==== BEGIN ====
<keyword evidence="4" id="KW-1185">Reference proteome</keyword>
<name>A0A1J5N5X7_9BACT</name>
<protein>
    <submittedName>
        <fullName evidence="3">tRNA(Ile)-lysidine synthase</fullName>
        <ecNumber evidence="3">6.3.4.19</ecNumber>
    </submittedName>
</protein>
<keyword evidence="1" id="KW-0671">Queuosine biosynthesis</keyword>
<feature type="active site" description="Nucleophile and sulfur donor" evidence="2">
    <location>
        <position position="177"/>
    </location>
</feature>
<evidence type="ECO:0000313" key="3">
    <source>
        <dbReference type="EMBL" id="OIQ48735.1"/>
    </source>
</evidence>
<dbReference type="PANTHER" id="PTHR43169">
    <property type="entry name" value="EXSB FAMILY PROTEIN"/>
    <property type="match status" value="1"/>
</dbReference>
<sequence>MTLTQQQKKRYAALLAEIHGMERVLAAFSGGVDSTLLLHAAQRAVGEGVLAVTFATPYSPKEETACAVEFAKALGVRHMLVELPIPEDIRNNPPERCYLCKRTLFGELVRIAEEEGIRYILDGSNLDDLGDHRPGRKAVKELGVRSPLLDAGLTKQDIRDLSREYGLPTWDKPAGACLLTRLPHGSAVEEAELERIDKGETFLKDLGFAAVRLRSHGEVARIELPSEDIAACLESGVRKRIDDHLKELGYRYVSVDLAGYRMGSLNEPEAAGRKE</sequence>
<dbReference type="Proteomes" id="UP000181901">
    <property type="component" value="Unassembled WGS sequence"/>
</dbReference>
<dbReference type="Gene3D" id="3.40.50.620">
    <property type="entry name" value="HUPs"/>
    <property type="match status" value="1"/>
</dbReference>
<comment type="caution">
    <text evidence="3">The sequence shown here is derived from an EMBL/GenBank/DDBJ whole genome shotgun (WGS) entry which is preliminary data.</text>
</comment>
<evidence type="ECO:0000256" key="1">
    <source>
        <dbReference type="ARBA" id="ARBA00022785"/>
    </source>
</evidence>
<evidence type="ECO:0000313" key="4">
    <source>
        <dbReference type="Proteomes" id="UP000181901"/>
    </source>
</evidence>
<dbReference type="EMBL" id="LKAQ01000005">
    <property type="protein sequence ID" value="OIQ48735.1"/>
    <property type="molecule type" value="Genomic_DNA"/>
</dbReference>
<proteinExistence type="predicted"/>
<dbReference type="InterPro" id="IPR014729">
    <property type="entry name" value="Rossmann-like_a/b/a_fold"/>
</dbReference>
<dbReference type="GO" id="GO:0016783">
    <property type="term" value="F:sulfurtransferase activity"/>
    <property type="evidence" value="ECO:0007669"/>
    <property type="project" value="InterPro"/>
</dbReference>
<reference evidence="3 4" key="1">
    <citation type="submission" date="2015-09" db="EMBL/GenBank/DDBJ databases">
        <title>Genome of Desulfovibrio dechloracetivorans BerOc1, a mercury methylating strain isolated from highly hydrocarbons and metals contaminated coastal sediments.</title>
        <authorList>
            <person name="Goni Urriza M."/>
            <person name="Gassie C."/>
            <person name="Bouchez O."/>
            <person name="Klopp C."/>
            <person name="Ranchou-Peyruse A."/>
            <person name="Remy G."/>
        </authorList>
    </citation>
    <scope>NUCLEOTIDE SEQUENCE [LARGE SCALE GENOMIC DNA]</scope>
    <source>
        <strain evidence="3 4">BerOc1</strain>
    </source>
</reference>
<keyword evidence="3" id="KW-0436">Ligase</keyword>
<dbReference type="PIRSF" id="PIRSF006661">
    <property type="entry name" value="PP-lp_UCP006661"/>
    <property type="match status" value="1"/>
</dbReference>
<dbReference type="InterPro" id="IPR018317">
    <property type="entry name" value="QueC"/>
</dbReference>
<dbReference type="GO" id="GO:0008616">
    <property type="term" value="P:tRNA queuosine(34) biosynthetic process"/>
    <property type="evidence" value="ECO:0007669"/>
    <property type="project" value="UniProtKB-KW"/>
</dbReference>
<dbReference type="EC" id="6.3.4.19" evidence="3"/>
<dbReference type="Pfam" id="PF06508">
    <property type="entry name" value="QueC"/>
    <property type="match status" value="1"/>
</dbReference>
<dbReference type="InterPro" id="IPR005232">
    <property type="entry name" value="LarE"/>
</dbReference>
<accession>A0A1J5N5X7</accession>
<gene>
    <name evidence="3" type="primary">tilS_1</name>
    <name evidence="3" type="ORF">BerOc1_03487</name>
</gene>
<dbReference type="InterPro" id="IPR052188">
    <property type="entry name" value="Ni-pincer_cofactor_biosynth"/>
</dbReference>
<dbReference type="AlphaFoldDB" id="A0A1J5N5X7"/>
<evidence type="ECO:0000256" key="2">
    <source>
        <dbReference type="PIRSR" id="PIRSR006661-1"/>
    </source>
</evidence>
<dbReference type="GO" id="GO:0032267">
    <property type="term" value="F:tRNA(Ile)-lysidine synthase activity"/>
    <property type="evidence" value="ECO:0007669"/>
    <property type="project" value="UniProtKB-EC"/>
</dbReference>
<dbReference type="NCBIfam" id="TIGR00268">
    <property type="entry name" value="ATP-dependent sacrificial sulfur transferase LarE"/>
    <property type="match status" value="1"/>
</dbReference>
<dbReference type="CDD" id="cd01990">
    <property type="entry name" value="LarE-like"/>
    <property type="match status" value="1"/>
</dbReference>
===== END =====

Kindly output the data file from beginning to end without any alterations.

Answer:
<keyword evidence="4" id="KW-1185">Reference proteome</keyword>
<name>A0A1J5N5X7_9BACT</name>
<protein>
    <submittedName>
        <fullName evidence="3">tRNA(Ile)-lysidine synthase</fullName>
        <ecNumber evidence="3">6.3.4.19</ecNumber>
    </submittedName>
</protein>
<keyword evidence="1" id="KW-0671">Queuosine biosynthesis</keyword>
<feature type="active site" description="Nucleophile and sulfur donor" evidence="2">
    <location>
        <position position="177"/>
    </location>
</feature>
<evidence type="ECO:0000313" key="3">
    <source>
        <dbReference type="EMBL" id="OIQ48735.1"/>
    </source>
</evidence>
<dbReference type="PANTHER" id="PTHR43169">
    <property type="entry name" value="EXSB FAMILY PROTEIN"/>
    <property type="match status" value="1"/>
</dbReference>
<sequence>MTLTQQQKKRYAALLAEIHGMERVLAAFSGGVDSTLLLHAAQRAVGEGVLAVTFATPYSPKEETACAVEFAKALGVRHMLVELPIPEDIRNNPPERCYLCKRTLFGELVRIAEEEGIRYILDGSNLDDLGDHRPGRKAVKELGVRSPLLDAGLTKQDIRDLSREYGLPTWDKPAGACLLTRLPHGSAVEEAELERIDKGETFLKDLGFAAVRLRSHGEVARIELPSEDIAACLESGVRKRIDDHLKELGYRYVSVDLAGYRMGSLNEPEAAGRKE</sequence>
<dbReference type="Proteomes" id="UP000181901">
    <property type="component" value="Unassembled WGS sequence"/>
</dbReference>
<dbReference type="Gene3D" id="3.40.50.620">
    <property type="entry name" value="HUPs"/>
    <property type="match status" value="1"/>
</dbReference>
<comment type="caution">
    <text evidence="3">The sequence shown here is derived from an EMBL/GenBank/DDBJ whole genome shotgun (WGS) entry which is preliminary data.</text>
</comment>
<evidence type="ECO:0000256" key="1">
    <source>
        <dbReference type="ARBA" id="ARBA00022785"/>
    </source>
</evidence>
<evidence type="ECO:0000313" key="4">
    <source>
        <dbReference type="Proteomes" id="UP000181901"/>
    </source>
</evidence>
<dbReference type="EMBL" id="LKAQ01000005">
    <property type="protein sequence ID" value="OIQ48735.1"/>
    <property type="molecule type" value="Genomic_DNA"/>
</dbReference>
<proteinExistence type="predicted"/>
<dbReference type="InterPro" id="IPR014729">
    <property type="entry name" value="Rossmann-like_a/b/a_fold"/>
</dbReference>
<dbReference type="GO" id="GO:0016783">
    <property type="term" value="F:sulfurtransferase activity"/>
    <property type="evidence" value="ECO:0007669"/>
    <property type="project" value="InterPro"/>
</dbReference>
<reference evidence="3 4" key="1">
    <citation type="submission" date="2015-09" db="EMBL/GenBank/DDBJ databases">
        <title>Genome of Desulfovibrio dechloracetivorans BerOc1, a mercury methylating strain isolated from highly hydrocarbons and metals contaminated coastal sediments.</title>
        <authorList>
            <person name="Goni Urriza M."/>
            <person name="Gassie C."/>
            <person name="Bouchez O."/>
            <person name="Klopp C."/>
            <person name="Ranchou-Peyruse A."/>
            <person name="Remy G."/>
        </authorList>
    </citation>
    <scope>NUCLEOTIDE SEQUENCE [LARGE SCALE GENOMIC DNA]</scope>
    <source>
        <strain evidence="3 4">BerOc1</strain>
    </source>
</reference>
<keyword evidence="3" id="KW-0436">Ligase</keyword>
<dbReference type="PIRSF" id="PIRSF006661">
    <property type="entry name" value="PP-lp_UCP006661"/>
    <property type="match status" value="1"/>
</dbReference>
<dbReference type="InterPro" id="IPR018317">
    <property type="entry name" value="QueC"/>
</dbReference>
<dbReference type="GO" id="GO:0008616">
    <property type="term" value="P:tRNA queuosine(34) biosynthetic process"/>
    <property type="evidence" value="ECO:0007669"/>
    <property type="project" value="UniProtKB-KW"/>
</dbReference>
<dbReference type="EC" id="6.3.4.19" evidence="3"/>
<dbReference type="Pfam" id="PF06508">
    <property type="entry name" value="QueC"/>
    <property type="match status" value="1"/>
</dbReference>
<dbReference type="InterPro" id="IPR005232">
    <property type="entry name" value="LarE"/>
</dbReference>
<accession>A0A1J5N5X7</accession>
<gene>
    <name evidence="3" type="primary">tilS_1</name>
    <name evidence="3" type="ORF">BerOc1_03487</name>
</gene>
<dbReference type="InterPro" id="IPR052188">
    <property type="entry name" value="Ni-pincer_cofactor_biosynth"/>
</dbReference>
<dbReference type="AlphaFoldDB" id="A0A1J5N5X7"/>
<evidence type="ECO:0000256" key="2">
    <source>
        <dbReference type="PIRSR" id="PIRSR006661-1"/>
    </source>
</evidence>
<dbReference type="GO" id="GO:0032267">
    <property type="term" value="F:tRNA(Ile)-lysidine synthase activity"/>
    <property type="evidence" value="ECO:0007669"/>
    <property type="project" value="UniProtKB-EC"/>
</dbReference>
<dbReference type="NCBIfam" id="TIGR00268">
    <property type="entry name" value="ATP-dependent sacrificial sulfur transferase LarE"/>
    <property type="match status" value="1"/>
</dbReference>
<dbReference type="CDD" id="cd01990">
    <property type="entry name" value="LarE-like"/>
    <property type="match status" value="1"/>
</dbReference>